If I were designing this measurement application, I would look at it as two flow tubes (or orifices) of different cross-sectional areas (A1 and A2 in Figure 3) in series, and would use sensors to measure the pressures at four locations in the artery (P1 to P4) . Having those four readings, we can now also determine ∆P1 and ∆P2, where ∆P1 is the pressure drop through a non-restricted section of the artery and the distance between P1 and P2 is the same as the distance between P3 and P4. Once we have these measurements, we can make several calculations using methods 1 and 2, as shown in Figure 3, to determine the percentage of plugging by these different methods. It might be a good idea to make both calculations to see if their results are close to each other.

I picked the limit of 70% blockage out of the air. Conservative doctors might insert stents when the percentage of blockage is less, while others who believe that in a particular case the insertion of a stent is risky might decide to do it only if the artery is more restricted.


Figure 3: Based on four pressure measurements, one can check if the degree of blockage is high enough to justify the insertion of a stent. 

Béla Lipták
[email protected] 

A: This is a challenging question: The methods I would consider are:

  • Sound: I suspect that you are interested in an artery deep inside the body, so that using a sensitive microphone to listen would not work.
  • Ultrasound: Ultrasonic imaging might allow a look at the artery, where healthy pulsing and moving expansions might be seen and used to estimate the condition.
  • Tracer: Inject an appropriate radioactive sample into the artery and use a sensor at the point of interest to detect the arrival time, the elapsed time and distance to estimate velocity, not flow. Perhaps someone else can build on this, especially the tracer method, and add to it. Any simple radiation detector could be used. Nothing fancy.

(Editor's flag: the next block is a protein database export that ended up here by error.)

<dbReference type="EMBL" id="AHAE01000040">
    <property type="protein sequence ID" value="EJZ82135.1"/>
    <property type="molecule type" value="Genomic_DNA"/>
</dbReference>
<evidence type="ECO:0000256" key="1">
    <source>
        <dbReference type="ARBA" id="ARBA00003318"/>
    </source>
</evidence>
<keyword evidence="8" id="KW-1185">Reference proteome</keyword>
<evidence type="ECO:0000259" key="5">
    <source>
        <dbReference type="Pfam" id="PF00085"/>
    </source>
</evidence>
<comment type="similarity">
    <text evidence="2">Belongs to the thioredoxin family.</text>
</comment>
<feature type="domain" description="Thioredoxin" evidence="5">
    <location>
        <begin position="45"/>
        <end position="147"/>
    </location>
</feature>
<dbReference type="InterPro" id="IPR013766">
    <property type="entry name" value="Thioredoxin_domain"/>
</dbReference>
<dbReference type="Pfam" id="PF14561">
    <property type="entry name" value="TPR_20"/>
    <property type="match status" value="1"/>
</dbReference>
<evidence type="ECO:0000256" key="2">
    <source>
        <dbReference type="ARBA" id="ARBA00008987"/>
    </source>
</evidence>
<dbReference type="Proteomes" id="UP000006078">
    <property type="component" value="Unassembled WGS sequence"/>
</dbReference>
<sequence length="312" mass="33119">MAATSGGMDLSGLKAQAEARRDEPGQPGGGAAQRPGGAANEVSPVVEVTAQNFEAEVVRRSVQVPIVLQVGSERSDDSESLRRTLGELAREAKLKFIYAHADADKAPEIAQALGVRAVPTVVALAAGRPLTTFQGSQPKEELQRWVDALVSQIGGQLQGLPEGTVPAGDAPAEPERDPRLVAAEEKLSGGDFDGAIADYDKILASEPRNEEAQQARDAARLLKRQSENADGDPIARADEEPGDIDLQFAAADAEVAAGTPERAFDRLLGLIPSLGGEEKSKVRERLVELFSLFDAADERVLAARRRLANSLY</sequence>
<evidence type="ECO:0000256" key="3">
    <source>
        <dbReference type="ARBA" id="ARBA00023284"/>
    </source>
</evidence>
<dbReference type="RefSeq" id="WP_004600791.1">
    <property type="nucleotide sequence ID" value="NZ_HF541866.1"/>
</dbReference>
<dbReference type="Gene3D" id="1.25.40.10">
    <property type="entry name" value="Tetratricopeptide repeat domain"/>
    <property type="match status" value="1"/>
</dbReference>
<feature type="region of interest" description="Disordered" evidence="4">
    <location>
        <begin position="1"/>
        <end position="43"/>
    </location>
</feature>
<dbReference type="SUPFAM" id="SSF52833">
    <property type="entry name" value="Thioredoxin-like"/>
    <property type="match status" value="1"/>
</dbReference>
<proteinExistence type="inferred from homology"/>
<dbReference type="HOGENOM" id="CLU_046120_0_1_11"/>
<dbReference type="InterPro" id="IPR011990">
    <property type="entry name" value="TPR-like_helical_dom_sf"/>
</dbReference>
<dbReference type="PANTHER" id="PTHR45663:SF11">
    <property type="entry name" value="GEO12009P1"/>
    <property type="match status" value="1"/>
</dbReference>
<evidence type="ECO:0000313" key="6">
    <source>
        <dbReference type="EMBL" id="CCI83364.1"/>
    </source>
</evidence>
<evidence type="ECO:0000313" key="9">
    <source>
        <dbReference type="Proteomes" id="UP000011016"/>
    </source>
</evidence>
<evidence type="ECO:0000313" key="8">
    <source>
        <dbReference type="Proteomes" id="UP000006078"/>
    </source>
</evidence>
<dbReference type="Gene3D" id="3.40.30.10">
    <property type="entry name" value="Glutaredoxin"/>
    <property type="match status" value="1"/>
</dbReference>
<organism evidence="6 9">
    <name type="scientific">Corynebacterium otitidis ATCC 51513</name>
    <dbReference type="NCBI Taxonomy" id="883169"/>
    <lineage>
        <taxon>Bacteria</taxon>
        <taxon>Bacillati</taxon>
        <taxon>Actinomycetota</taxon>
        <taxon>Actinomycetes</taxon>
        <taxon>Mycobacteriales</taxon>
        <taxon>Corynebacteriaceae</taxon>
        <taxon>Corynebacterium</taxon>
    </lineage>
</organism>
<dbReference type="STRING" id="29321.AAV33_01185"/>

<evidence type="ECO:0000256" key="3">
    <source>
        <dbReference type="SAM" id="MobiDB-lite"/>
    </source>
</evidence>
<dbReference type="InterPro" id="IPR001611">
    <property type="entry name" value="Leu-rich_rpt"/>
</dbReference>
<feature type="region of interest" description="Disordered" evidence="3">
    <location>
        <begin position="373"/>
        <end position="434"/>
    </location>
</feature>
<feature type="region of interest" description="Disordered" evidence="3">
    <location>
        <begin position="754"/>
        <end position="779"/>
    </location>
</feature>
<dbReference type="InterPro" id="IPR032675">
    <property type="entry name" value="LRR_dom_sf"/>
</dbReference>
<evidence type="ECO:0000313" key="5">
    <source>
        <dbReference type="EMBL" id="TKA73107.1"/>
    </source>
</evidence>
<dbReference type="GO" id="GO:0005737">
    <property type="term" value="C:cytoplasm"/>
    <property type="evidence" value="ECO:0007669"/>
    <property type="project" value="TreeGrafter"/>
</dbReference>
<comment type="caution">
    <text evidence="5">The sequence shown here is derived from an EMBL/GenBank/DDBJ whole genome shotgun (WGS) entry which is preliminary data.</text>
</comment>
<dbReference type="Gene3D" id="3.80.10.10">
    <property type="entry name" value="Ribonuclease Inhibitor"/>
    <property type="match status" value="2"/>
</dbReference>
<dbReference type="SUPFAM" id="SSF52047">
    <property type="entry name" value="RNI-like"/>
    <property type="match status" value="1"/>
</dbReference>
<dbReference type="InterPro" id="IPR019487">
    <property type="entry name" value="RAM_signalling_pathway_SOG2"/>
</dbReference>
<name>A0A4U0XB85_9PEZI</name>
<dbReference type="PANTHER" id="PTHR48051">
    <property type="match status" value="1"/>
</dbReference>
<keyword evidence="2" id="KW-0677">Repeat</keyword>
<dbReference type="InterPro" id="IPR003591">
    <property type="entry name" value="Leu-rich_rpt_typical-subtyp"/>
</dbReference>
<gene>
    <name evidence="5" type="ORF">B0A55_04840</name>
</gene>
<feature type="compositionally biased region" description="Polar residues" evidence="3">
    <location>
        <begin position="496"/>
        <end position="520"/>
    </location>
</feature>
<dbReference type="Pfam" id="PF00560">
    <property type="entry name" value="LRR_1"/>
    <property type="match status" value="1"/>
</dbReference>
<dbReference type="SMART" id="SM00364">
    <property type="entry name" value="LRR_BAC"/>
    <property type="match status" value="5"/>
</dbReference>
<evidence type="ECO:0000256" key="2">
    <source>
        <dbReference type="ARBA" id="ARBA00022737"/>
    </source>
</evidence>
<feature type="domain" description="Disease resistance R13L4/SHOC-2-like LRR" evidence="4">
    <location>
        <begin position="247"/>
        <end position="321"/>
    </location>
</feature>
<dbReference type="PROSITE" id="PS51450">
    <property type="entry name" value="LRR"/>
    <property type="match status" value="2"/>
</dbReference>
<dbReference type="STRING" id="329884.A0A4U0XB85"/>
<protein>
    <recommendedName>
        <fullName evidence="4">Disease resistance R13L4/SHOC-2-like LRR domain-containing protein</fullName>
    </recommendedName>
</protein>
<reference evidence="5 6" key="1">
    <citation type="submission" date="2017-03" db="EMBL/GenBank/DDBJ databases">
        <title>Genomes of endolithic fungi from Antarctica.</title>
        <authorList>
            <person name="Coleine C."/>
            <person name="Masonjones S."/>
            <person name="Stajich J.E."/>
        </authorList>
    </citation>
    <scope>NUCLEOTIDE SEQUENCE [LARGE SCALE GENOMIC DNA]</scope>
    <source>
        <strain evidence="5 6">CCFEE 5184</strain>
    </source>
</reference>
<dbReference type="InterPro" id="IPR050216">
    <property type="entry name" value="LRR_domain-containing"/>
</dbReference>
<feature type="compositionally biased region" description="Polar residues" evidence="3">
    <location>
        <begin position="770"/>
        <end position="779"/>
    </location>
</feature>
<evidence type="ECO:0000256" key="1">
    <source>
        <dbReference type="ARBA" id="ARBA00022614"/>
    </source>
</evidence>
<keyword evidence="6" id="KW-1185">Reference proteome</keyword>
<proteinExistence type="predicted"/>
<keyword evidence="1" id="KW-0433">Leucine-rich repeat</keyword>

Using a tracer for flow measurement is not about the instruments, it is about the concept. This has been used to determine flows in aquifers, trace flow patterns in waste outflow, and even to discover how buried pipes are connected, and find leaks.

Cullen Langford, P.E.
[email protected]

A: I have not seen any existing instruments that do this, but I imagine that with creative thinking existing equipment could be developed. My suggestion would be to use something like the pulse measuring items, which measure heart beats, and develop a formula to adjust the heart beats to flow in particular arteries or veins.

Alex (Alejandro) Varga
[email protected]

A: My understanding is that the Nuclear stress test places a tracer in the blood and then measures the blood flow. It appears that these measurements are not accurate. Also there are a lot of blood vessels in the body. Many overlap each other, which may make measurements difficult. I had a Nuclear stress test and I passed. One day later, I had a stent placed in my LDA (known as the Widow Maker) because it was 95% blocked. That blockage was not identified by the Nuclear stress test.

Bruce Land
[email protected]